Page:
Italy has its own wildfires to deal with, and the largest one cut through an area in Tuscany beginning on Monday and destroying 365 hectares (900 acres). “Fires were also reported in woods near Rome, as well as on the shores of Lake Orta north of Milan and near the northeastern city of Trieste,” Reuters said.

North America

“Above-normal temperatures will continue to prevail across much of the U.S. through the end of the week, with a significant portion of the population remaining under heat-related advisories and warnings,” the U.S. National Weather Service (NWS) Weather Prediction Center announced early Thursday morning.

An estimated 85 percent of the United States will be impacted by temperatures greater than 90 degrees Fahrenheit (32.2 degrees Celsius), including the tens of millions of residents in the southern end of the country and other areas that will see triple-digit temperatures.

“More than 100 million people are under various heat alerts Thursday in more than two dozen states from parts of the American West to New England, a suffocating cocoon that experts believe will become increasingly common due to the effects of climate change,” CNN reported.

The heat index—what the temperature feels like to the human body due to the combination of heat with humidity—could rise above 100 degrees Fahrenheit (37.7 degrees Celsius) along the East Coast, the Midwest, and the Southeast regions of the United States.

In Pennsylvania, the Philadelphia Department of Health declared a Heat Health Emergency for Thursday. The city activated emergency programs, including deploying special field teams to conduct home visits and outreach for people who are homeless.

New York’s Homeland Security and Emergency Services Division encouraged residents to remain inside if possible to avoid the extreme heat.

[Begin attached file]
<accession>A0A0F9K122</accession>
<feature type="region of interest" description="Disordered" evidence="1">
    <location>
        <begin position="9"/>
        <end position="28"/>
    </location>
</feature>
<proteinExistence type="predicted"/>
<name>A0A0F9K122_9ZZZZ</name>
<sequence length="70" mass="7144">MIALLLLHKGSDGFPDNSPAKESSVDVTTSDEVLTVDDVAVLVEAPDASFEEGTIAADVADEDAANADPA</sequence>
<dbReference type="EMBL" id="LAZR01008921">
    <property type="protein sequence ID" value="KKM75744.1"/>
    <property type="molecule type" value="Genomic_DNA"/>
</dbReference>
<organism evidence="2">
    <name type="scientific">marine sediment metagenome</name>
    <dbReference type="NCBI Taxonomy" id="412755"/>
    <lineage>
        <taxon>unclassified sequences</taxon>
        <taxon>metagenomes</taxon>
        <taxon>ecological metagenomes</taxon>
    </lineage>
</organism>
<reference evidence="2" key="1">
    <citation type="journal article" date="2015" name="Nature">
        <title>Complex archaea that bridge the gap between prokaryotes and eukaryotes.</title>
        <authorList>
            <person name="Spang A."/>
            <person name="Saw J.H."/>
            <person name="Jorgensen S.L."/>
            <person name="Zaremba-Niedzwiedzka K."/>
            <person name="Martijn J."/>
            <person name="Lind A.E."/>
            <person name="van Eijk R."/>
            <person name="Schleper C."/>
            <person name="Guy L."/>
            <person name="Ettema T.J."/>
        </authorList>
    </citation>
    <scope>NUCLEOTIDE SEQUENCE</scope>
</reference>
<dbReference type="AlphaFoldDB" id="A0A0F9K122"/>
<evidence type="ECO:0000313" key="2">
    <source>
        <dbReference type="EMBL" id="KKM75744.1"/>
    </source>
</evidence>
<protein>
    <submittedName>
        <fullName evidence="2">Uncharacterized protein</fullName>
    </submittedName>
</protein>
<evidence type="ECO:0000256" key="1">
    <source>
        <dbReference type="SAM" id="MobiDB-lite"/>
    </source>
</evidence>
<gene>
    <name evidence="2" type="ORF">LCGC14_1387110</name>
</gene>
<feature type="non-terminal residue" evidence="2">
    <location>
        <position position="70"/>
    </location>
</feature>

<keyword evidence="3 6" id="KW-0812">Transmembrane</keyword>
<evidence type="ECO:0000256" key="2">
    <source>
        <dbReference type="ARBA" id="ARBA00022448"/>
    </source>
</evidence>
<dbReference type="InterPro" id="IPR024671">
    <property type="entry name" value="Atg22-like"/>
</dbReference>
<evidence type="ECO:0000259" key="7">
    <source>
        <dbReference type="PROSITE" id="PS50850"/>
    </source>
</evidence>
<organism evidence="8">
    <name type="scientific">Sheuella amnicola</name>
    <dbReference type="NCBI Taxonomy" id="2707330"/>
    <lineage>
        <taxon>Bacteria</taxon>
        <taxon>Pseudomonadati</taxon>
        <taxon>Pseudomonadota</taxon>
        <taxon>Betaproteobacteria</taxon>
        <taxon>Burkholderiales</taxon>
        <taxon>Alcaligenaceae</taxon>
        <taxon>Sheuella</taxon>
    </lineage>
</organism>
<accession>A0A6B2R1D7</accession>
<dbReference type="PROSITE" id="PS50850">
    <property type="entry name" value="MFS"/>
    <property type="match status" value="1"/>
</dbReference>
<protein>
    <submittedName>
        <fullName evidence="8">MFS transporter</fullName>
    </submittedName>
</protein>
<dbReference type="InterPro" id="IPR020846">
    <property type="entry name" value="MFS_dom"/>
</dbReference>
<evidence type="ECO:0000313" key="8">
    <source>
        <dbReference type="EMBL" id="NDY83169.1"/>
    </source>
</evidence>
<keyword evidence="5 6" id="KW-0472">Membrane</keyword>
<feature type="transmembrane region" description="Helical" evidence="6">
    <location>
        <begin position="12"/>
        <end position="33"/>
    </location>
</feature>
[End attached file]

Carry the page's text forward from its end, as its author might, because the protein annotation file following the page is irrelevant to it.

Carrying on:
In Texas, “…the Dallas area has seen 24 days of triple-digit heat so far this year, including 15 in July, and highs there are forecast to top 100 every day for the next week,” The New York Times reported. Temperatures in Texas and Oklahoma climbed up to 115 degrees Fahrenheit (46.1 degrees Celsius).

In the Southwest, while daytime temperatures are expected to climb well above 100 degrees Fahrenheit (37.7 degrees Celsius) in southeastern California, western Arizona, Nevada, and Utah, “overnight lows are likely to remain in the 80s in many spots, providing little nighttime relief,” according to the NWS.

“Heat waves in the United States jumped from an average of two per year in the 1960s to six per year by the 2010s. And it’s all part of an overall warming trend: The last seven years have been the warmest in the history of accurate worldwide records,” according to the Times.

Reports from hospitals in Mexico indicate that the high temperatures throughout 2022 in the country are responsible for at least 690 medical emergencies.

As of 15 July, “Baja California, Campeche, Oaxaca, Quintana Roo, Sonora and Tabasco have reported deaths associated with high temperatures,” Mexico Business News reported

Canadians are also seeing their fair share of the heat. All of eastern and southern Ontario is under a heat warning, with temperatures expected to climb above 30 degrees Celsius (86 degrees Fahrenheit), although the heat index will mean it will feel closer to 40 degrees Celsius (104 degrees Fahrenheit).

“In southern (British Columbia), temperatures are forecast to be 32 C (89.6 F) for much of the week in places like Kamloops and Kelowna, falling just short of the heat warning criteria set out by Environment and Climate Change Canada,” CBC News reported. Other Canadian areas seeing heat warnings include all or large parts of Prince Edward Island, New Brunswick, Nova Scotia, and Quebec.